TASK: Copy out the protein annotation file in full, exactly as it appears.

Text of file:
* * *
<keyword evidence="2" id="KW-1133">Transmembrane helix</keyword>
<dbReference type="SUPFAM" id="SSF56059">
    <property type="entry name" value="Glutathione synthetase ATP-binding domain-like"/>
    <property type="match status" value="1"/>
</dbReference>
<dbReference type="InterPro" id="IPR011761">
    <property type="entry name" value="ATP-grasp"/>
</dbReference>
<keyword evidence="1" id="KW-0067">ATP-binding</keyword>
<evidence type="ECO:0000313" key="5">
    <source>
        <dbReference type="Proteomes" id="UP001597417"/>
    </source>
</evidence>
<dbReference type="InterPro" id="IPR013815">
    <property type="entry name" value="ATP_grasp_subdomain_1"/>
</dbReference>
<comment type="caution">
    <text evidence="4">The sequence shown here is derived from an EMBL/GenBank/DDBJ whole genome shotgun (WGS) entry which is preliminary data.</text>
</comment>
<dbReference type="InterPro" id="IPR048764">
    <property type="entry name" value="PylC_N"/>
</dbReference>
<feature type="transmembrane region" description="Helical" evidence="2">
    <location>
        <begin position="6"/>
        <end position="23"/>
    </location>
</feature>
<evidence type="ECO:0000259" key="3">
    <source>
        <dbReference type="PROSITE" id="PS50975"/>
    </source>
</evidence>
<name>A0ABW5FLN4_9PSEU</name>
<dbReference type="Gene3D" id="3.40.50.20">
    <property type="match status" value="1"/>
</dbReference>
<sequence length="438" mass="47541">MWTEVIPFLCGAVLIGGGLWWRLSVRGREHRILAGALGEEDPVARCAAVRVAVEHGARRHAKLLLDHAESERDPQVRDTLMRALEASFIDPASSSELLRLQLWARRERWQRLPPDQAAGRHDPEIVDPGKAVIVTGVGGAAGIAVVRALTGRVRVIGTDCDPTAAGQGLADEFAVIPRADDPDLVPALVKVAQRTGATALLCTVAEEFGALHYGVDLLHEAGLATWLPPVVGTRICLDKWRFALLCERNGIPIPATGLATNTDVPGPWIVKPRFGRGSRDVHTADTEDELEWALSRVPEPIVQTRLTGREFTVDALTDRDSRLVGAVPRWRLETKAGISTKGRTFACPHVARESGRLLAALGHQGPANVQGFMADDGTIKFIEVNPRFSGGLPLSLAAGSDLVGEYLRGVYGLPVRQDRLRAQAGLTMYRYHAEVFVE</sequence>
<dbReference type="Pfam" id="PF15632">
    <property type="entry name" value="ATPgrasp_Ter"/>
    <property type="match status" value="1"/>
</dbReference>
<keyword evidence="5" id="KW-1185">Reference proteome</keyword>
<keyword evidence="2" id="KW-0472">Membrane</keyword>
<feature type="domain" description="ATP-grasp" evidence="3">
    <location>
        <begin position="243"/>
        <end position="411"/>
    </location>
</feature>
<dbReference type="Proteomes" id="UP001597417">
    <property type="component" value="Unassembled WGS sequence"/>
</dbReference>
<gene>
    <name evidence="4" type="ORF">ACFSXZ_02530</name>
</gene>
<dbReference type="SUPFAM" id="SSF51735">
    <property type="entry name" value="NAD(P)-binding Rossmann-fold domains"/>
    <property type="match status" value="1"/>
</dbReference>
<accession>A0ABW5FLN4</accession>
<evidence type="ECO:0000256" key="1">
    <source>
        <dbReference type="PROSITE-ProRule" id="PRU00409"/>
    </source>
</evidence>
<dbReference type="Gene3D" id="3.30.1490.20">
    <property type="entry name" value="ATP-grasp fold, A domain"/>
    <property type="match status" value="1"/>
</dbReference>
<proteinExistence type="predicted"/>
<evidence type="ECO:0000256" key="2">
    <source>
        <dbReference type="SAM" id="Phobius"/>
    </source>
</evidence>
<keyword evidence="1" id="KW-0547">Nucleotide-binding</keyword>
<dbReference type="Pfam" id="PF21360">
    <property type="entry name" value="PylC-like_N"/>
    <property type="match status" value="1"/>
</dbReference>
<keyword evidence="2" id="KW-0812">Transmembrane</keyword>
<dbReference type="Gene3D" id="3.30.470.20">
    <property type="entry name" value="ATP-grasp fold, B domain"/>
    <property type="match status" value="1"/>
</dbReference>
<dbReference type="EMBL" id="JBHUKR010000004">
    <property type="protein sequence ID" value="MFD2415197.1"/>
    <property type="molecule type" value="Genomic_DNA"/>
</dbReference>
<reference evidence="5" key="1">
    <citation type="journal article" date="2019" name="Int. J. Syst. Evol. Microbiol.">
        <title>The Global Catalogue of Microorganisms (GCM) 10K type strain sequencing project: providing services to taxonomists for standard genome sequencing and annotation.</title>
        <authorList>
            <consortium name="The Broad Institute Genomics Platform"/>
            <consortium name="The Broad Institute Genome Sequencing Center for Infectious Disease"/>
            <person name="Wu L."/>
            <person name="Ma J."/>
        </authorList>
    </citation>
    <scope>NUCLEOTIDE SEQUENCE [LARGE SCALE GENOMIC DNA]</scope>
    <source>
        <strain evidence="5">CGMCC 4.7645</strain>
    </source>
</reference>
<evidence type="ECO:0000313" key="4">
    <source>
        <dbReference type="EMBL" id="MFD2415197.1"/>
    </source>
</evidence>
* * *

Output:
<keyword evidence="2" id="KW-1133">Transmembrane helix</keyword>
<dbReference type="SUPFAM" id="SSF56059">
    <property type="entry name" value="Glutathione synthetase ATP-binding domain-like"/>
    <property type="match status" value="1"/>
</dbReference>
<dbReference type="InterPro" id="IPR011761">
    <property type="entry name" value="ATP-grasp"/>
</dbReference>
<keyword evidence="1" id="KW-0067">ATP-binding</keyword>
<evidence type="ECO:0000313" key="5">
    <source>
        <dbReference type="Proteomes" id="UP001597417"/>
    </source>
</evidence>
<dbReference type="InterPro" id="IPR013815">
    <property type="entry name" value="ATP_grasp_subdomain_1"/>
</dbReference>
<comment type="caution">
    <text evidence="4">The sequence shown here is derived from an EMBL/GenBank/DDBJ whole genome shotgun (WGS) entry which is preliminary data.</text>
</comment>
<dbReference type="InterPro" id="IPR048764">
    <property type="entry name" value="PylC_N"/>
</dbReference>
<feature type="transmembrane region" description="Helical" evidence="2">
    <location>
        <begin position="6"/>
        <end position="23"/>
    </location>
</feature>
<evidence type="ECO:0000259" key="3">
    <source>
        <dbReference type="PROSITE" id="PS50975"/>
    </source>
</evidence>
<name>A0ABW5FLN4_9PSEU</name>
<dbReference type="Gene3D" id="3.40.50.20">
    <property type="match status" value="1"/>
</dbReference>
<sequence length="438" mass="47541">MWTEVIPFLCGAVLIGGGLWWRLSVRGREHRILAGALGEEDPVARCAAVRVAVEHGARRHAKLLLDHAESERDPQVRDTLMRALEASFIDPASSSELLRLQLWARRERWQRLPPDQAAGRHDPEIVDPGKAVIVTGVGGAAGIAVVRALTGRVRVIGTDCDPTAAGQGLADEFAVIPRADDPDLVPALVKVAQRTGATALLCTVAEEFGALHYGVDLLHEAGLATWLPPVVGTRICLDKWRFALLCERNGIPIPATGLATNTDVPGPWIVKPRFGRGSRDVHTADTEDELEWALSRVPEPIVQTRLTGREFTVDALTDRDSRLVGAVPRWRLETKAGISTKGRTFACPHVARESGRLLAALGHQGPANVQGFMADDGTIKFIEVNPRFSGGLPLSLAAGSDLVGEYLRGVYGLPVRQDRLRAQAGLTMYRYHAEVFVE</sequence>
<dbReference type="Pfam" id="PF15632">
    <property type="entry name" value="ATPgrasp_Ter"/>
    <property type="match status" value="1"/>
</dbReference>
<keyword evidence="5" id="KW-1185">Reference proteome</keyword>
<keyword evidence="2" id="KW-0472">Membrane</keyword>
<feature type="domain" description="ATP-grasp" evidence="3">
    <location>
        <begin position="243"/>
        <end position="411"/>
    </location>
</feature>
<dbReference type="Proteomes" id="UP001597417">
    <property type="component" value="Unassembled WGS sequence"/>
</dbReference>
<gene>
    <name evidence="4" type="ORF">ACFSXZ_02530</name>
</gene>
<dbReference type="SUPFAM" id="SSF51735">
    <property type="entry name" value="NAD(P)-binding Rossmann-fold domains"/>
    <property type="match status" value="1"/>
</dbReference>
<accession>A0ABW5FLN4</accession>
<evidence type="ECO:0000256" key="1">
    <source>
        <dbReference type="PROSITE-ProRule" id="PRU00409"/>
    </source>
</evidence>
<dbReference type="Gene3D" id="3.30.1490.20">
    <property type="entry name" value="ATP-grasp fold, A domain"/>
    <property type="match status" value="1"/>
</dbReference>
<proteinExistence type="predicted"/>
<evidence type="ECO:0000256" key="2">
    <source>
        <dbReference type="SAM" id="Phobius"/>
    </source>
</evidence>
<keyword evidence="1" id="KW-0547">Nucleotide-binding</keyword>
<dbReference type="Pfam" id="PF21360">
    <property type="entry name" value="PylC-like_N"/>
    <property type="match status" value="1"/>
</dbReference>
<keyword evidence="2" id="KW-0812">Transmembrane</keyword>
<dbReference type="Gene3D" id="3.30.470.20">
    <property type="entry name" value="ATP-grasp fold, B domain"/>
    <property type="match status" value="1"/>
</dbReference>
<dbReference type="EMBL" id="JBHUKR010000004">
    <property type="protein sequence ID" value="MFD2415197.1"/>
    <property type="molecule type" value="Genomic_DNA"/>
</dbReference>
<reference evidence="5" key="1">
    <citation type="journal article" date="2019" name="Int. J. Syst. Evol. Microbiol.">
        <title>The Global Catalogue of Microorganisms (GCM) 10K type strain sequencing project: providing services to taxonomists for standard genome sequencing and annotation.</title>
        <authorList>
            <consortium name="The Broad Institute Genomics Platform"/>
            <consortium name="The Broad Institute Genome Sequencing Center for Infectious Disease"/>
            <person name="Wu L."/>
            <person name="Ma J."/>
        </authorList>
    </citation>
    <scope>NUCLEOTIDE SEQUENCE [LARGE SCALE GENOMIC DNA]</scope>
    <source>
        <strain evidence="5">CGMCC 4.7645</strain>
    </source>
</reference>
<evidence type="ECO:0000313" key="4">
    <source>
        <dbReference type="EMBL" id="MFD2415197.1"/>
    </source>
</evidence>